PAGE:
Sen. John BarrassoJohn Anthony BarrassoOvernight Energy & Environment — League of Conservation Voters — Climate summit chief says US needs to 'show progress' on environment Manchin, Barrasso announce bill to revegetate forests after devastating fires Overnight Energy & Environment — Presented by the League of Conservation Voters — EPA finalizing rule cutting HFCs MORE (R-Wyo.) said he thinks Iran was behind the attacks on the oil refineries in Saudi Arabia but believes sanctions are a more appropriate response than military action.
Barrasso, who is on the Senate Foreign Relations Committee, told CNN that he reviewed the classified briefing on the incident Tuesday morning and came to the conclusion that Iran was behind the attack.
"I believe Iran is the source of the weapons, the missiles, the attacks on Saudi Arabia," he said.
"I believe Iran is the source of the weapons, the missiles, and the attacks on Saudi Arabia," says @SenJohnBarrasso.— CNN Newsroom (@CNNnewsroom) September 17, 2019
"What happened this weekend, to me points to who Iran is fundamentally. They are a terrorist nation, they are a global threat," he adds.https://t.co/zK2inF81mo pic.twitter.com/KAYWBeIx3y
When asked if confirmation of Iranian involvement would warrant U.S. military retaliation, the Republican senator said the country should instead focus on the sanctions.
"As of this point, no. I think we need to continue with the sanctions," he said. "They are biting. They are punishing. They're making a difference."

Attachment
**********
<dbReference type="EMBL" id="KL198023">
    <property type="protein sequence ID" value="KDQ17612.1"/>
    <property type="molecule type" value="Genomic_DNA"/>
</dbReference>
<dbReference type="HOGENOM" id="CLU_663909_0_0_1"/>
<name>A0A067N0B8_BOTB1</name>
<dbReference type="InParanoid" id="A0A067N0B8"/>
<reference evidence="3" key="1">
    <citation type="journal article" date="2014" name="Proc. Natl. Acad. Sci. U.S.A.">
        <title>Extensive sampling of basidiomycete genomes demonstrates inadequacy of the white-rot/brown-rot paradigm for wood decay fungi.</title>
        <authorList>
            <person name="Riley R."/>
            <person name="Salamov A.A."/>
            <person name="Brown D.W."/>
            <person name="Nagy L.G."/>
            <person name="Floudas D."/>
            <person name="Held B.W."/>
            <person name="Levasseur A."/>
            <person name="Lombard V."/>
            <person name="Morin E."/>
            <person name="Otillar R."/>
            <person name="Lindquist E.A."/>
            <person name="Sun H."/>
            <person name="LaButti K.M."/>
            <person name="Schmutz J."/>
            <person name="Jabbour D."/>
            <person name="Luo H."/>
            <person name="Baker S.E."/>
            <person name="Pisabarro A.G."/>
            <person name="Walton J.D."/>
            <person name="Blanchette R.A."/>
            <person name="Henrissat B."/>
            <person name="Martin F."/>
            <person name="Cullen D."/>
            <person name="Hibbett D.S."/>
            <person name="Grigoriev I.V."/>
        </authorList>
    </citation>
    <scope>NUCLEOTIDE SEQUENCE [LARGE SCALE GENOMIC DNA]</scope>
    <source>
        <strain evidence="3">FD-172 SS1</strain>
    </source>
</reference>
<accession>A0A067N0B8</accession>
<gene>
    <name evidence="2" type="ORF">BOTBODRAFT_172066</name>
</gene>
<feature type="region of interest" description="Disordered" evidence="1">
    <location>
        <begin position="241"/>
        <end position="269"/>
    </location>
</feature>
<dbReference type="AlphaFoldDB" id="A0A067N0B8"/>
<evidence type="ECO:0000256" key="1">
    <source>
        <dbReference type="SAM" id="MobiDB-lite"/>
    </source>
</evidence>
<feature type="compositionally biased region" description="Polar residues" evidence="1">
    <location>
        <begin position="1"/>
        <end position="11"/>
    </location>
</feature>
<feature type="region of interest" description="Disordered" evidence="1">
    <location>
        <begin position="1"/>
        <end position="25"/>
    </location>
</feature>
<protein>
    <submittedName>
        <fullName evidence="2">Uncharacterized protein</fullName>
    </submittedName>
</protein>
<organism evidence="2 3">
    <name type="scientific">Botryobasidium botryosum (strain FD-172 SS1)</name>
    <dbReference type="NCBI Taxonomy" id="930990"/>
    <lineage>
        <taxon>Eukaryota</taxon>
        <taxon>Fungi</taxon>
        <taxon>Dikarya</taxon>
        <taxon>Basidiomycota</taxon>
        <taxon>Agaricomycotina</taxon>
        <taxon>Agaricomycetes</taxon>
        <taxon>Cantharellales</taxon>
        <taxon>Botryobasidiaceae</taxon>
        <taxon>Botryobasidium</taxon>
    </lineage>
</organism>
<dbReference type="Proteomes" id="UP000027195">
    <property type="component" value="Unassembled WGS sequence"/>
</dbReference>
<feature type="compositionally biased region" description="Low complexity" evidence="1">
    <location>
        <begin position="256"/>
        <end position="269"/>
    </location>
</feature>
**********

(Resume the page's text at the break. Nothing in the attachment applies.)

The senator believes the sanctions are affecting the country economically, pushing them to take actions like the attacks this weekend.
"I think what they've done with this attack is continue what they've done for a while of trying to interrupt the flow of oil around the world, driving up the prices so they can sell it," he said. "They need the money."
Barrasso said he thinks Saudi Arabia was caught "completely off guard" and needs to prepare for such attacks.
President TrumpDonald TrumpGraham says he hopes that Trump runs again Trump says Stacey Abrams 'might be better than existing governor' Kemp Executive privilege fight poses hurdles for Trump MORE has said it looks like Iran was behind the attacks on two oil refineries in Saudi Arabia but said he is awaiting confirmation.
The Foreign Relations Committee member added that he supports the president's attempts at diplomacy with the country. Iran's supreme leader canceled any potential talks with the U.S., reports said Tuesday morning.